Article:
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Best Songs We Heard This Week: The 1975, Ra Ra Riot, BJ the Chicago Kid + More

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Happy Friday, everyone! Before you head out for the weekend, we’ve sifted through all the releases this week, including this rather packed New Music Friday, to find the worthiest of tunes for your eager ears.

Check out our staff picks for best songs below — and don’t forget to subscribe to us at Apple Music.

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BJ the Chicago Kid feat. Kendrick Lamar, “The New Cupid”

The R&B singer-songwriter (guess where he’s from?!) releases In My Mind, his first album since his 2012 debut, today. “The New Cupid” is a standout track, more than the sum of its already-formidable parts: BJ’s torrid vocals, a verse from Kendrick Lamar and a sample of Raphael Saadiq’s “Oh Girl,” which itself evokes Motown’s more smoldering, what’s-your-hurry numbers. You can slow dance to it, until you realize the lyrics mourn the death of romance: “Cupid’s too busy in the club / at the bar, rollin’ up / and if you see him, let him know / love is gone, I know I’m sure.” Like Alessia Cara’s Isaac Hayes-sampling “Here,” it’s the perfect blend of old and new. – Samantha Vincenty

The 1975, “Somebody Else”

Breaking up is hard to do — especially if you’re still stuck dwelling on your former flame doin’ it with somebody else. The 1975 have a hypnotic monster of a track on their hands in the form of “Somebody Else,” the latest offering from their all-too-unfortunately titled new album, I Like It When You Sleep, for You Are So Beautiful Yet So Unaware of It. Think a solemn, jealousy-fueled (and vaguely ’80s-leaning) male answer to Robyn’s sad Swedish disco stormer “Dancing On My Own,” mixed with some of Drake’s bleary-eyed 4 AM voicemails. “I’m looking through you while you’re looking through your phone / And you’re leaving with somebody else.” Gutting, truly. — Bradley Stern

Plastic Flowers, “Diver”

The shoegaze genre is, admittedly, a largely homogeneous one: Most tracks can be summed up as “ethereal” or “atmospheric” — they rely on electric drums, layered synths and hazy guitar riffs to garner that “dream-like” qualifier, and Plastic Flowers is no exception to that rule. New track “Diver” incorporates all of those elements with real finesse: The vocals are equal parts warm and catchy, and the song’s fuzzy production value lends it a subtle element of sentimentality. Anyone who’s ever worked customer service at a store with a dream pop-heavy playlist like I have, beware: You may reflect on your retail days with uncharacteristic reverence upon listening to “Diver,” so enveloping (yet blissfully unassuming) is its nostalgic feel. — Ali Szubiak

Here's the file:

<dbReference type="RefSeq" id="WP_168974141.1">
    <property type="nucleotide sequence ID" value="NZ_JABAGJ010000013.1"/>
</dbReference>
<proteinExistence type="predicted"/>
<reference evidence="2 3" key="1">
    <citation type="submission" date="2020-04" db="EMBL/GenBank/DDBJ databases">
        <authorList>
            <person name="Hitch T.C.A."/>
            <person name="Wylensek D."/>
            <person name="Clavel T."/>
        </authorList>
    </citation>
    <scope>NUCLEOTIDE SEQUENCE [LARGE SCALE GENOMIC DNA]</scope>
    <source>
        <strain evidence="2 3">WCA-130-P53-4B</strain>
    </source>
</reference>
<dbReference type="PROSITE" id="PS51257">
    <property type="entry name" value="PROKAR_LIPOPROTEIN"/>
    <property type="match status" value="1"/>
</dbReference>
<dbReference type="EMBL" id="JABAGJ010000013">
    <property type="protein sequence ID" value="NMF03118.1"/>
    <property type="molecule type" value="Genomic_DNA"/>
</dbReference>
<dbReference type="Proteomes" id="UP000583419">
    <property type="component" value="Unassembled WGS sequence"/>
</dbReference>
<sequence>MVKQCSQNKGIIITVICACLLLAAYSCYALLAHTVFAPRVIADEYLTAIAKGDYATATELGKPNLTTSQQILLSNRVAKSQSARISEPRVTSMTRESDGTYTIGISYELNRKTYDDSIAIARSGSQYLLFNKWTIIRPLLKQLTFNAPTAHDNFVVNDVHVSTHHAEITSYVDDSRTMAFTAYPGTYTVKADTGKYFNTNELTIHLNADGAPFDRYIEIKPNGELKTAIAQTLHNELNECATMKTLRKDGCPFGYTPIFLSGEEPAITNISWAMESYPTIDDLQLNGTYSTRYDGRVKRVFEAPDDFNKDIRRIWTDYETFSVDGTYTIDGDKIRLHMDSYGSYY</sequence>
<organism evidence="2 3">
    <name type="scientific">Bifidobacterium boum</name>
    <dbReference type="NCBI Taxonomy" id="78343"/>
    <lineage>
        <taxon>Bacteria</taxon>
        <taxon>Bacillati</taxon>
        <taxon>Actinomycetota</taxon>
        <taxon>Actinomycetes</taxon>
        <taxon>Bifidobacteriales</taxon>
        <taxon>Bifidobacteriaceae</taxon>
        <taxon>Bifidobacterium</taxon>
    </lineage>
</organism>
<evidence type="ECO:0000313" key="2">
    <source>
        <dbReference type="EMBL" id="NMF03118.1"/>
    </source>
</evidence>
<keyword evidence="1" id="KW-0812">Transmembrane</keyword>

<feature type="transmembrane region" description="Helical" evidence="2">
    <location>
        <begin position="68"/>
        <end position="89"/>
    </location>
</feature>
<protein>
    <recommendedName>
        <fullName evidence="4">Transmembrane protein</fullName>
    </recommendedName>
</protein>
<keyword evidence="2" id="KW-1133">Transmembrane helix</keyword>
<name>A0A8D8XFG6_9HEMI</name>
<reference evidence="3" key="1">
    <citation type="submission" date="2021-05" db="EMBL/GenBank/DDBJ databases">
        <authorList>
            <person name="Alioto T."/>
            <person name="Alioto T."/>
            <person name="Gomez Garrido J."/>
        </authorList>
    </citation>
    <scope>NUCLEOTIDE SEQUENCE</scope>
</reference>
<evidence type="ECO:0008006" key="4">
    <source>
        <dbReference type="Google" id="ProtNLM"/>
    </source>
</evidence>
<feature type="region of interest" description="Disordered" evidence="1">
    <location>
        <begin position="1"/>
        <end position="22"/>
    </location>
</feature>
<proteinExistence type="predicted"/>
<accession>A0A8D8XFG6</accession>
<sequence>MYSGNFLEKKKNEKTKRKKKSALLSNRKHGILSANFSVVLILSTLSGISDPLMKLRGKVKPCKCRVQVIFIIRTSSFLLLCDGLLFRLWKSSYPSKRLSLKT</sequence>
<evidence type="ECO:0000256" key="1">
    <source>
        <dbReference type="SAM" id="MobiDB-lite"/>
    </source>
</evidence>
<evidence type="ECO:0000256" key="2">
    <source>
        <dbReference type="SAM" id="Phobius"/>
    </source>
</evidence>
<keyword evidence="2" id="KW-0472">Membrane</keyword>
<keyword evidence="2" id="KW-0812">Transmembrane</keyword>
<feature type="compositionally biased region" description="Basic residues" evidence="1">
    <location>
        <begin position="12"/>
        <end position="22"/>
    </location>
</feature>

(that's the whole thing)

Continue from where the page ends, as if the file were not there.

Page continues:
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Sivik, “Time”
We first fell in love with Sivik last year, when he emerged as a somewhat shadowy presence with work writing for Adam Lambert and Hot Chelle Rae under his belt. His latest builds on the brand of synth pop he’s cultivated (heavy on the synth), but it’s only gotten sexier with, uh, “Time.” – Samantha Vincenty

Ra Ra Riot, “Bad Times”

Leave it to the indie rock outfit to make a song called “Bad Times” inspire something jubilant. The track, a walloping offering from the group’s new Need Your Light, kicks off with agreeable garage band jamming before shooting for the moon at the first chorus’ pass. “Every time I feel bad I / End up on the wrong side / Yesterday was tough, I was having some bad times,” Wes Miles cries as beat-to-death drums deliver an arena context. Ra Ra Riot might have forged an identity playing house parties and college clubs, but, here, seem ready to shake stadiums. — Matthew Donnelly

Grace Mitchell, “White Iverson”

Pop flips on popular hip-hop tracks can often lead to eye-roll inducing, overly sanitized or, worst of all, “ironic” interpretations. Luckily, Grace Mitchell, one of our favorite up-and-comers, has gone and done the deed properly (and then some!) with an appropriately moody rendition of Post Malone’s “White Iverson.” Mitchell’s take on the track contains the essence of the original, but adds on Janet Jackson “All Nite”-esque dance break beats and Banks-like atmospheric sound. It’s remarkably grown…and she’s not even 18 yet. — Bradley Stern

Teddy Sinclair/Cruel Youth, “Mr. Watson”

Teddy Sinclair aka Natalia Kills has assumed more identities than has ever been necessary for someone not involved in some sort of witness protection program. She’s volatile, wordy and a bit of a loose cannon — but Sinclair is also a decently gifted songwriter, and that’s what matters most in the world of music, right? Well, no, but it should count for more than it’s worth these days. Sinclair’s latest track “Mr. Watson” is an expertly crafted sonic homage that references both Amy Winehouse and Radiohead with an overtness that nearly borders on plagiarism. It scrapes by in the end on its own, though, as Sinclair laments, via her signature smoky vocals, about the kind of addictive, killer co-dependency that messes with every aspect of your life. — Ali Szubiak

Day Wave, “Stuck”

What begins with guitar-strumming suited for a Goo Goo Dolls heyday ballad gives way to warm, sunny tones Jackson Phillips told Billboard are staples of his latest project. A Berklee-trained jazz drummer and former Carousel-fronting electropop standout, Phillips’ “Drag,” a promising introduction to his forthcoming Hard To Read EP, spills over with breezy yearning and nostalgia that point directly to his fascination with Brian Wilson. Once resigned to telling fiction through song of fear of bearing his soul, he’s decided to be more forthright. “…with this I just thought, “Whatever, who gives a s—? I’m 25, why do I care what people think?’” he told the site. — Matthew Donnelly

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